KNOXVILLE, Tenn. — While spring flood waters are receding, damage from erosion, pollution and other sources will not disappear as quickly, a University of Tennessee water quality specialist said Friday.
Tim Gangaware said UT-Knoxville’s Urban Watershed Restoration Project can help Tennessee communities restore rivers and streams damaged by floods, agriculture, construction, and other causes.
“We will show communities the best approach to take to restore rivers and streams, and techniques to assess problems so they can move forward in fixing them,” Gangaware said.
“The project addresses mostly smaller streams and rivers that are badly degraded from a standpoint of water quality, severe bank erosion and loss of habitat.”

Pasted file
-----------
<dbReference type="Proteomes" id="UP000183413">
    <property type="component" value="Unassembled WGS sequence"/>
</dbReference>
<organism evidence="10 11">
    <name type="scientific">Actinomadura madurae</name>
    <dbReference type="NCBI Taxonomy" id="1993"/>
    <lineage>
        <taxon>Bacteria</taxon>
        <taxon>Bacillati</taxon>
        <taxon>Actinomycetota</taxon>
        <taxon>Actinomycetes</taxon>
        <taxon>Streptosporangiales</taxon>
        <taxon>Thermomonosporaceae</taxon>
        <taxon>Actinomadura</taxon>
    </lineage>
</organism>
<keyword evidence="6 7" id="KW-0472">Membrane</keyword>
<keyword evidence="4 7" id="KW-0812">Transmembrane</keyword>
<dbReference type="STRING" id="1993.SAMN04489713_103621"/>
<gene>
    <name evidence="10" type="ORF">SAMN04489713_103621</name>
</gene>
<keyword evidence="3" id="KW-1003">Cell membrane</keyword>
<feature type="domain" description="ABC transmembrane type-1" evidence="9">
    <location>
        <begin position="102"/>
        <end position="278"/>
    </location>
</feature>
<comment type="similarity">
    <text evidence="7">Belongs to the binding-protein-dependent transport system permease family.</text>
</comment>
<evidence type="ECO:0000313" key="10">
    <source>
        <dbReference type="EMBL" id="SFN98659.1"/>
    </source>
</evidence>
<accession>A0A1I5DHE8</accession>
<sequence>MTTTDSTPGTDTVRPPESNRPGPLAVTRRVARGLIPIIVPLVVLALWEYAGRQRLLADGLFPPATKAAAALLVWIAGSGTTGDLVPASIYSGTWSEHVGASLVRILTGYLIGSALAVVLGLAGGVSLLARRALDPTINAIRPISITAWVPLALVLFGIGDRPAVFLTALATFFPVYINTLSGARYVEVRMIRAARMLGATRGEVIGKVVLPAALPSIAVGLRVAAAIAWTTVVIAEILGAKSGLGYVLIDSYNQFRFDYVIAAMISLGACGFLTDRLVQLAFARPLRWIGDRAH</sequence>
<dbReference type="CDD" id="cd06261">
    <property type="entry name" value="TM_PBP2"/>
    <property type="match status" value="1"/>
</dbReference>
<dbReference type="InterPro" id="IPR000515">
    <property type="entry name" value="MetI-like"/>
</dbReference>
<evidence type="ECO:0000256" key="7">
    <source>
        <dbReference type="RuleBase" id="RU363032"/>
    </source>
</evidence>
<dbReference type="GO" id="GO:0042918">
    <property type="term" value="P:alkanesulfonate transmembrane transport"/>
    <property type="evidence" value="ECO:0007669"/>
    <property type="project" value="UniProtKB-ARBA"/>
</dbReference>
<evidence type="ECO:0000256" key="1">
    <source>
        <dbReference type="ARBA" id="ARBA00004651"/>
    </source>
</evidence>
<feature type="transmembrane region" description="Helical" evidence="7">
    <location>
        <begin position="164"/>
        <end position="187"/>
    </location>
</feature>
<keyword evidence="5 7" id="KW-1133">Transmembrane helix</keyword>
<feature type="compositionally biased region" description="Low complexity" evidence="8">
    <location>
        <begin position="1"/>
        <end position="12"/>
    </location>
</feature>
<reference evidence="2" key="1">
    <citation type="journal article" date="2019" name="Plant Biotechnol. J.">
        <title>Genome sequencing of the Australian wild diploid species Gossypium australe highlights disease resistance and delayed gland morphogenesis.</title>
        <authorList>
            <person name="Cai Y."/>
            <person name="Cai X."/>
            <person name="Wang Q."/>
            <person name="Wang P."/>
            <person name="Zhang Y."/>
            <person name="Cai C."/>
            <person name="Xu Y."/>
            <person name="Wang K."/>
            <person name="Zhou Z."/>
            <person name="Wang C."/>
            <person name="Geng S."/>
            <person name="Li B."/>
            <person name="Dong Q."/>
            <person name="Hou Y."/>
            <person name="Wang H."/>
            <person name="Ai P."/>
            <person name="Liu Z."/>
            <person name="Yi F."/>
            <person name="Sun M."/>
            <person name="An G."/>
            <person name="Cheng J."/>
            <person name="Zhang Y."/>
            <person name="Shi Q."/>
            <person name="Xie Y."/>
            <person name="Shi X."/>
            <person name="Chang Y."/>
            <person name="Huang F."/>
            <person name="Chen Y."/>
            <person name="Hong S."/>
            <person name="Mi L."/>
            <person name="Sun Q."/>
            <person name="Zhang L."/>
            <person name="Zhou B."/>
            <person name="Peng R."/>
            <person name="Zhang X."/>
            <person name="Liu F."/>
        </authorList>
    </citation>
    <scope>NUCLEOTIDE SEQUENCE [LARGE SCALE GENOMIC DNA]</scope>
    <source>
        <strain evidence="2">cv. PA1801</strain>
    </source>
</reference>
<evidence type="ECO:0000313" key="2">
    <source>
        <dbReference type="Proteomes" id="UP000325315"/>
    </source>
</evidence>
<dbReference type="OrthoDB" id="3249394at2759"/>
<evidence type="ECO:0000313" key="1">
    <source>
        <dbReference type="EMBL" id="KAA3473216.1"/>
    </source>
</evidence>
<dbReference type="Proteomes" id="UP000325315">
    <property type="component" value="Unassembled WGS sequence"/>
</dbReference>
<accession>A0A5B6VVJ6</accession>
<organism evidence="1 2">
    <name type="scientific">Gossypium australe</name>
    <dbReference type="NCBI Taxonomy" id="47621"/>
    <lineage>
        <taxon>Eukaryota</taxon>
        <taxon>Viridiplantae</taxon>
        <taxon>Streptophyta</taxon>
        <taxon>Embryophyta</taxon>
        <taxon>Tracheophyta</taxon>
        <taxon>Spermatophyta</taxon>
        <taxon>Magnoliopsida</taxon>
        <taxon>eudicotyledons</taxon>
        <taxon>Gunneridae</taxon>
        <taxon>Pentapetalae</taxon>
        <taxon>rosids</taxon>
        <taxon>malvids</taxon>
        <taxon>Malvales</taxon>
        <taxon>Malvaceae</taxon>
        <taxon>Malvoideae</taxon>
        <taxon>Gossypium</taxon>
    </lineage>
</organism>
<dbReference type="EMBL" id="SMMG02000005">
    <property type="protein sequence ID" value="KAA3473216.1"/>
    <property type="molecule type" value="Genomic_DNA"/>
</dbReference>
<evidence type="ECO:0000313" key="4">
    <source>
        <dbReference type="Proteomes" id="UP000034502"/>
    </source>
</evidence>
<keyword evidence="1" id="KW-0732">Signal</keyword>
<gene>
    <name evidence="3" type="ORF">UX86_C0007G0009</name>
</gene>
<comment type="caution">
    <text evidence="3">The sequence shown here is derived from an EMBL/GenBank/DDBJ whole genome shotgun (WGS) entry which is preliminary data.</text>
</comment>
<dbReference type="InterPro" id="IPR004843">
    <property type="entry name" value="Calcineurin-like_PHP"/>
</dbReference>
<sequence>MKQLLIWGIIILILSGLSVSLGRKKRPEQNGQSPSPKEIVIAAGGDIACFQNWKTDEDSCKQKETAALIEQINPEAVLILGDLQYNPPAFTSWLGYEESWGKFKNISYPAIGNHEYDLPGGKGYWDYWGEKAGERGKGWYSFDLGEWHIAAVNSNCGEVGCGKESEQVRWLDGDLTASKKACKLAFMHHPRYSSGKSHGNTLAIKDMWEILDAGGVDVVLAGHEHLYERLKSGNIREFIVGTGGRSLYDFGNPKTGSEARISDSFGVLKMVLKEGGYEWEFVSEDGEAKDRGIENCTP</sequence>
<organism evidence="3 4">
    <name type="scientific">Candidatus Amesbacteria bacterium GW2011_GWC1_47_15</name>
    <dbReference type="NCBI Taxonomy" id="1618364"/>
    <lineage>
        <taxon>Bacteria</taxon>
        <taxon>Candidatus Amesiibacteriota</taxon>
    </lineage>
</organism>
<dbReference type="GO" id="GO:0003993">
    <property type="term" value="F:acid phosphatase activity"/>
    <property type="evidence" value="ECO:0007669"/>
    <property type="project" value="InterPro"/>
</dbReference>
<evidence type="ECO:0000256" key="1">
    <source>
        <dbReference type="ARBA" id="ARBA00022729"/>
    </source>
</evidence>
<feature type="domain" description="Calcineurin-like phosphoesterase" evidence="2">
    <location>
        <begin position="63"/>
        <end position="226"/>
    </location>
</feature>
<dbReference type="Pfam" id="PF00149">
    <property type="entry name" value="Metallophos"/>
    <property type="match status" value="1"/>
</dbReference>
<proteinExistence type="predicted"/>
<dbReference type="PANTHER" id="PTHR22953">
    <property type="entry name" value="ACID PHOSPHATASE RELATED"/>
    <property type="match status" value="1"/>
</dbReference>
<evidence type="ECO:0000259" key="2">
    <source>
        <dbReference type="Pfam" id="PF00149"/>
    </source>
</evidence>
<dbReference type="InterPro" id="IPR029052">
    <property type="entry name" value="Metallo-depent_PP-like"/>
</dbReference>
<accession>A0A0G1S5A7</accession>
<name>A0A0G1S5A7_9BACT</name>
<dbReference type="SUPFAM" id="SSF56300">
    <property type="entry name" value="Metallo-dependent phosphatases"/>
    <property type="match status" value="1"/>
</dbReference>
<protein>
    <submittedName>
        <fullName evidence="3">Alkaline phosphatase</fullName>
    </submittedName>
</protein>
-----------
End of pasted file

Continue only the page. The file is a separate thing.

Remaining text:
Damaged waterways affect human health, wildlife and property, said Gangaware, who heads UT-Knoxville’s Water Resources Research Center.
The Watershed project is a three-year program that includes workshops, manuals and on-site training scheduled to begin this fall, he said.
It also includes a Water Education for Teachers in Tennessee (WETT) curriculum to help teachers create educational activities about water-quality issues.
Gangaware said the Art Department and the Innovative Technologies Center at UT-Knoxville are developing a CD-ROM program that will enable students to create computer models of watershed problems in their own communities.
The project is funded by the Tennessee Department of Agriculture’s Non-Point Source Program, which was formed under the U.S. Clean Water Act of 1990.
For more information, call UT’s WRRC at (423) 974-2151.
Contact: Tim Gangaware (423-974-4777)